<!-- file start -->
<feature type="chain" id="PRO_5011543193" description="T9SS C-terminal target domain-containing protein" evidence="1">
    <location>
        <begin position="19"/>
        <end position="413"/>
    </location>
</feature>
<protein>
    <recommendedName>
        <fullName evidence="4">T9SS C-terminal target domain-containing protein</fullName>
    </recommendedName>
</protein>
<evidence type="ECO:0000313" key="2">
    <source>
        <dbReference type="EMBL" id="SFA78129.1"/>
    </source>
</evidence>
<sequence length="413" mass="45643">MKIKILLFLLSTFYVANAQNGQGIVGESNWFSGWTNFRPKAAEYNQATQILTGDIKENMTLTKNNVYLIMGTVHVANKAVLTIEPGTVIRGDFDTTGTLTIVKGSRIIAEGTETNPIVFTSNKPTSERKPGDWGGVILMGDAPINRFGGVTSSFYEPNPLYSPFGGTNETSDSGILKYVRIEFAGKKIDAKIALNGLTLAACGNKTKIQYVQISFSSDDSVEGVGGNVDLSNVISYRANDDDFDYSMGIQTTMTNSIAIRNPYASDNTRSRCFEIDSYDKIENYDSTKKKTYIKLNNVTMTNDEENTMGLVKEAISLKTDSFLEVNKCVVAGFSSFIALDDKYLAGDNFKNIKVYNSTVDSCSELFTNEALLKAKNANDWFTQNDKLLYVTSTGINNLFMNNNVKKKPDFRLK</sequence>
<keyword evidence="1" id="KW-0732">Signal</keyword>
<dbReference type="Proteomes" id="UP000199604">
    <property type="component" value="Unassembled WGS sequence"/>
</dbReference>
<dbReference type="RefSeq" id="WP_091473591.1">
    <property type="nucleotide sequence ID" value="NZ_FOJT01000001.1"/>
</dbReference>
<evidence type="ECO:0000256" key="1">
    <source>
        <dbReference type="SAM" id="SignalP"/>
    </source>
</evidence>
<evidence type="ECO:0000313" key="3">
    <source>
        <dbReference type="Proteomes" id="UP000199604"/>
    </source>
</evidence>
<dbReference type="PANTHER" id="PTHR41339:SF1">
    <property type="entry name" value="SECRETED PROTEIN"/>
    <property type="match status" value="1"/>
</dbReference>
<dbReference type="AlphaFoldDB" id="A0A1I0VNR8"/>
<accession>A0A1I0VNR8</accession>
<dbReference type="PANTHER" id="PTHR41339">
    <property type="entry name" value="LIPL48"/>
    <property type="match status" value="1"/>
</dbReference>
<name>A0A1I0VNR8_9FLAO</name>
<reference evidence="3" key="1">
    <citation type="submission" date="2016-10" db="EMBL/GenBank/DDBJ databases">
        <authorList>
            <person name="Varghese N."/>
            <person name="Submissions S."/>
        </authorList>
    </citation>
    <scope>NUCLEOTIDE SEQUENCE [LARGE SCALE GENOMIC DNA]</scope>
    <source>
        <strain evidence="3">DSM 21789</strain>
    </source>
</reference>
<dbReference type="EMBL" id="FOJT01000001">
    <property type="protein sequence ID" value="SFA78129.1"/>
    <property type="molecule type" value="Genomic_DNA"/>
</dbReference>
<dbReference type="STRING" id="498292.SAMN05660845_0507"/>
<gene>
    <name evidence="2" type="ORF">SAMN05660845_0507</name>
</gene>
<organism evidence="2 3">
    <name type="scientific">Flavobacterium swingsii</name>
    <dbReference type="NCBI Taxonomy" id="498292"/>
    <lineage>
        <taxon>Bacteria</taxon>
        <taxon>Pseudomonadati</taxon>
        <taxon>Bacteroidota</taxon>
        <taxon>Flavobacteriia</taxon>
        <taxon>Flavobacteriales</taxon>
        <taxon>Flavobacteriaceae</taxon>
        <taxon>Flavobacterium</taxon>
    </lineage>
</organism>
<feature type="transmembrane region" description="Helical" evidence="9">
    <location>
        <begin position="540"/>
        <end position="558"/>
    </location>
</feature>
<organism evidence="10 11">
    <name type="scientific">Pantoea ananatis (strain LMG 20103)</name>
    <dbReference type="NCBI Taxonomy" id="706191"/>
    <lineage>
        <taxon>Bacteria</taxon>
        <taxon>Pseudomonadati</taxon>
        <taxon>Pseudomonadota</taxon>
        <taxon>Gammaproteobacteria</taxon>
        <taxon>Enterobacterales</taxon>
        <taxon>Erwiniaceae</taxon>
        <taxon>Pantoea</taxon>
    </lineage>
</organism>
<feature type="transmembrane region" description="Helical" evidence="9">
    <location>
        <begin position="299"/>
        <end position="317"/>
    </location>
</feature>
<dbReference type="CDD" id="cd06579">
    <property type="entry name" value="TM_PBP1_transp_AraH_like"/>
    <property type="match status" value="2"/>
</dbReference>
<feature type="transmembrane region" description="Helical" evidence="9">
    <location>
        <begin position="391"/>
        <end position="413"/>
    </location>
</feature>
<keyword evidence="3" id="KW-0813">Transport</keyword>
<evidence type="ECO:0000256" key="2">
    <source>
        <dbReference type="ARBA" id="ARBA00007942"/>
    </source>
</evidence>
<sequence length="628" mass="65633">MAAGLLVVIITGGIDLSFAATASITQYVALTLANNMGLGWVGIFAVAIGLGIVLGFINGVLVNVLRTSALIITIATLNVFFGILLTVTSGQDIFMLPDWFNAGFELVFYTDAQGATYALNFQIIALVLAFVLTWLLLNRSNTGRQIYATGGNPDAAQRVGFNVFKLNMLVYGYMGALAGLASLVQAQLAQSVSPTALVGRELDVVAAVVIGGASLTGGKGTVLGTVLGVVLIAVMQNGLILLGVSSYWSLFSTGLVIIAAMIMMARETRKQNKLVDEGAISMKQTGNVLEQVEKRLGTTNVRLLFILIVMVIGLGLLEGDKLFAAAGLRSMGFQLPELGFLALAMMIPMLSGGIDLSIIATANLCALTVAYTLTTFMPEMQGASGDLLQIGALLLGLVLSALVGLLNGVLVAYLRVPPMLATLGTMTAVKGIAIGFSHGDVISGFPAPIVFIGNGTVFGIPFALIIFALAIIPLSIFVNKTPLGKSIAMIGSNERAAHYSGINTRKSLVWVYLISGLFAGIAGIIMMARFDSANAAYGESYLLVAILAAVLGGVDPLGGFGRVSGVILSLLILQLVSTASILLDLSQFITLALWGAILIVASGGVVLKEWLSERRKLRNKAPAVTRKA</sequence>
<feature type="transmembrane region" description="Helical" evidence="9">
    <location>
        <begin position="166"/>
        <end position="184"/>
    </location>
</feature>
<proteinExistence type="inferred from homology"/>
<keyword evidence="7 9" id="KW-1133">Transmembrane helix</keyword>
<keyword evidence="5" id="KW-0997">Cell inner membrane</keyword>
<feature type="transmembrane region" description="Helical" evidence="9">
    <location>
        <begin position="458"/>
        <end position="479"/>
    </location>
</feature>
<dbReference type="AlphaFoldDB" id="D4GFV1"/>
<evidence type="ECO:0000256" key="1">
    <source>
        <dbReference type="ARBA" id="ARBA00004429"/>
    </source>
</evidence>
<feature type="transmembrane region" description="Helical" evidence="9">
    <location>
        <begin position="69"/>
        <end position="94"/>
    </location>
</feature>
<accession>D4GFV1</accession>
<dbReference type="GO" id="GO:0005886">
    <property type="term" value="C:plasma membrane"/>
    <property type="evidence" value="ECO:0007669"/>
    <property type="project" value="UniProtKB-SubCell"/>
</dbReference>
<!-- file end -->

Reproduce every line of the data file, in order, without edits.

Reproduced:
<feature type="chain" id="PRO_5011543193" description="T9SS C-terminal target domain-containing protein" evidence="1">
    <location>
        <begin position="19"/>
        <end position="413"/>
    </location>
</feature>
<protein>
    <recommendedName>
        <fullName evidence="4">T9SS C-terminal target domain-containing protein</fullName>
    </recommendedName>
</protein>
<evidence type="ECO:0000313" key="2">
    <source>
        <dbReference type="EMBL" id="SFA78129.1"/>
    </source>
</evidence>
<sequence length="413" mass="45643">MKIKILLFLLSTFYVANAQNGQGIVGESNWFSGWTNFRPKAAEYNQATQILTGDIKENMTLTKNNVYLIMGTVHVANKAVLTIEPGTVIRGDFDTTGTLTIVKGSRIIAEGTETNPIVFTSNKPTSERKPGDWGGVILMGDAPINRFGGVTSSFYEPNPLYSPFGGTNETSDSGILKYVRIEFAGKKIDAKIALNGLTLAACGNKTKIQYVQISFSSDDSVEGVGGNVDLSNVISYRANDDDFDYSMGIQTTMTNSIAIRNPYASDNTRSRCFEIDSYDKIENYDSTKKKTYIKLNNVTMTNDEENTMGLVKEAISLKTDSFLEVNKCVVAGFSSFIALDDKYLAGDNFKNIKVYNSTVDSCSELFTNEALLKAKNANDWFTQNDKLLYVTSTGINNLFMNNNVKKKPDFRLK</sequence>
<keyword evidence="1" id="KW-0732">Signal</keyword>
<dbReference type="Proteomes" id="UP000199604">
    <property type="component" value="Unassembled WGS sequence"/>
</dbReference>
<dbReference type="RefSeq" id="WP_091473591.1">
    <property type="nucleotide sequence ID" value="NZ_FOJT01000001.1"/>
</dbReference>
<evidence type="ECO:0000256" key="1">
    <source>
        <dbReference type="SAM" id="SignalP"/>
    </source>
</evidence>
<evidence type="ECO:0000313" key="3">
    <source>
        <dbReference type="Proteomes" id="UP000199604"/>
    </source>
</evidence>
<dbReference type="PANTHER" id="PTHR41339:SF1">
    <property type="entry name" value="SECRETED PROTEIN"/>
    <property type="match status" value="1"/>
</dbReference>
<dbReference type="AlphaFoldDB" id="A0A1I0VNR8"/>
<accession>A0A1I0VNR8</accession>
<dbReference type="PANTHER" id="PTHR41339">
    <property type="entry name" value="LIPL48"/>
    <property type="match status" value="1"/>
</dbReference>
<name>A0A1I0VNR8_9FLAO</name>
<reference evidence="3" key="1">
    <citation type="submission" date="2016-10" db="EMBL/GenBank/DDBJ databases">
        <authorList>
            <person name="Varghese N."/>
            <person name="Submissions S."/>
        </authorList>
    </citation>
    <scope>NUCLEOTIDE SEQUENCE [LARGE SCALE GENOMIC DNA]</scope>
    <source>
        <strain evidence="3">DSM 21789</strain>
    </source>
</reference>
<dbReference type="EMBL" id="FOJT01000001">
    <property type="protein sequence ID" value="SFA78129.1"/>
    <property type="molecule type" value="Genomic_DNA"/>
</dbReference>
<dbReference type="STRING" id="498292.SAMN05660845_0507"/>
<gene>
    <name evidence="2" type="ORF">SAMN05660845_0507</name>
</gene>
<organism evidence="2 3">
    <name type="scientific">Flavobacterium swingsii</name>
    <dbReference type="NCBI Taxonomy" id="498292"/>
    <lineage>
        <taxon>Bacteria</taxon>
        <taxon>Pseudomonadati</taxon>
        <taxon>Bacteroidota</taxon>
        <taxon>Flavobacteriia</taxon>
        <taxon>Flavobacteriales</taxon>
        <taxon>Flavobacteriaceae</taxon>
        <taxon>Flavobacterium</taxon>
    </lineage>
</organism>
<feature type="transmembrane region" description="Helical" evidence="9">
    <location>
        <begin position="540"/>
        <end position="558"/>
    </location>
</feature>
<organism evidence="10 11">
    <name type="scientific">Pantoea ananatis (strain LMG 20103)</name>
    <dbReference type="NCBI Taxonomy" id="706191"/>
    <lineage>
        <taxon>Bacteria</taxon>
        <taxon>Pseudomonadati</taxon>
        <taxon>Pseudomonadota</taxon>
        <taxon>Gammaproteobacteria</taxon>
        <taxon>Enterobacterales</taxon>
        <taxon>Erwiniaceae</taxon>
        <taxon>Pantoea</taxon>
    </lineage>
</organism>
<feature type="transmembrane region" description="Helical" evidence="9">
    <location>
        <begin position="299"/>
        <end position="317"/>
    </location>
</feature>
<dbReference type="CDD" id="cd06579">
    <property type="entry name" value="TM_PBP1_transp_AraH_like"/>
    <property type="match status" value="2"/>
</dbReference>
<feature type="transmembrane region" description="Helical" evidence="9">
    <location>
        <begin position="391"/>
        <end position="413"/>
    </location>
</feature>
<keyword evidence="3" id="KW-0813">Transport</keyword>
<evidence type="ECO:0000256" key="2">
    <source>
        <dbReference type="ARBA" id="ARBA00007942"/>
    </source>
</evidence>
<sequence length="628" mass="65633">MAAGLLVVIITGGIDLSFAATASITQYVALTLANNMGLGWVGIFAVAIGLGIVLGFINGVLVNVLRTSALIITIATLNVFFGILLTVTSGQDIFMLPDWFNAGFELVFYTDAQGATYALNFQIIALVLAFVLTWLLLNRSNTGRQIYATGGNPDAAQRVGFNVFKLNMLVYGYMGALAGLASLVQAQLAQSVSPTALVGRELDVVAAVVIGGASLTGGKGTVLGTVLGVVLIAVMQNGLILLGVSSYWSLFSTGLVIIAAMIMMARETRKQNKLVDEGAISMKQTGNVLEQVEKRLGTTNVRLLFILIVMVIGLGLLEGDKLFAAAGLRSMGFQLPELGFLALAMMIPMLSGGIDLSIIATANLCALTVAYTLTTFMPEMQGASGDLLQIGALLLGLVLSALVGLLNGVLVAYLRVPPMLATLGTMTAVKGIAIGFSHGDVISGFPAPIVFIGNGTVFGIPFALIIFALAIIPLSIFVNKTPLGKSIAMIGSNERAAHYSGINTRKSLVWVYLISGLFAGIAGIIMMARFDSANAAYGESYLLVAILAAVLGGVDPLGGFGRVSGVILSLLILQLVSTASILLDLSQFITLALWGAILIVASGGVVLKEWLSERRKLRNKAPAVTRKA</sequence>
<feature type="transmembrane region" description="Helical" evidence="9">
    <location>
        <begin position="166"/>
        <end position="184"/>
    </location>
</feature>
<proteinExistence type="inferred from homology"/>
<keyword evidence="7 9" id="KW-1133">Transmembrane helix</keyword>
<keyword evidence="5" id="KW-0997">Cell inner membrane</keyword>
<feature type="transmembrane region" description="Helical" evidence="9">
    <location>
        <begin position="458"/>
        <end position="479"/>
    </location>
</feature>
<dbReference type="AlphaFoldDB" id="D4GFV1"/>
<evidence type="ECO:0000256" key="1">
    <source>
        <dbReference type="ARBA" id="ARBA00004429"/>
    </source>
</evidence>
<feature type="transmembrane region" description="Helical" evidence="9">
    <location>
        <begin position="69"/>
        <end position="94"/>
    </location>
</feature>
<accession>D4GFV1</accession>
<dbReference type="GO" id="GO:0005886">
    <property type="term" value="C:plasma membrane"/>
    <property type="evidence" value="ECO:0007669"/>
    <property type="project" value="UniProtKB-SubCell"/>
</dbReference>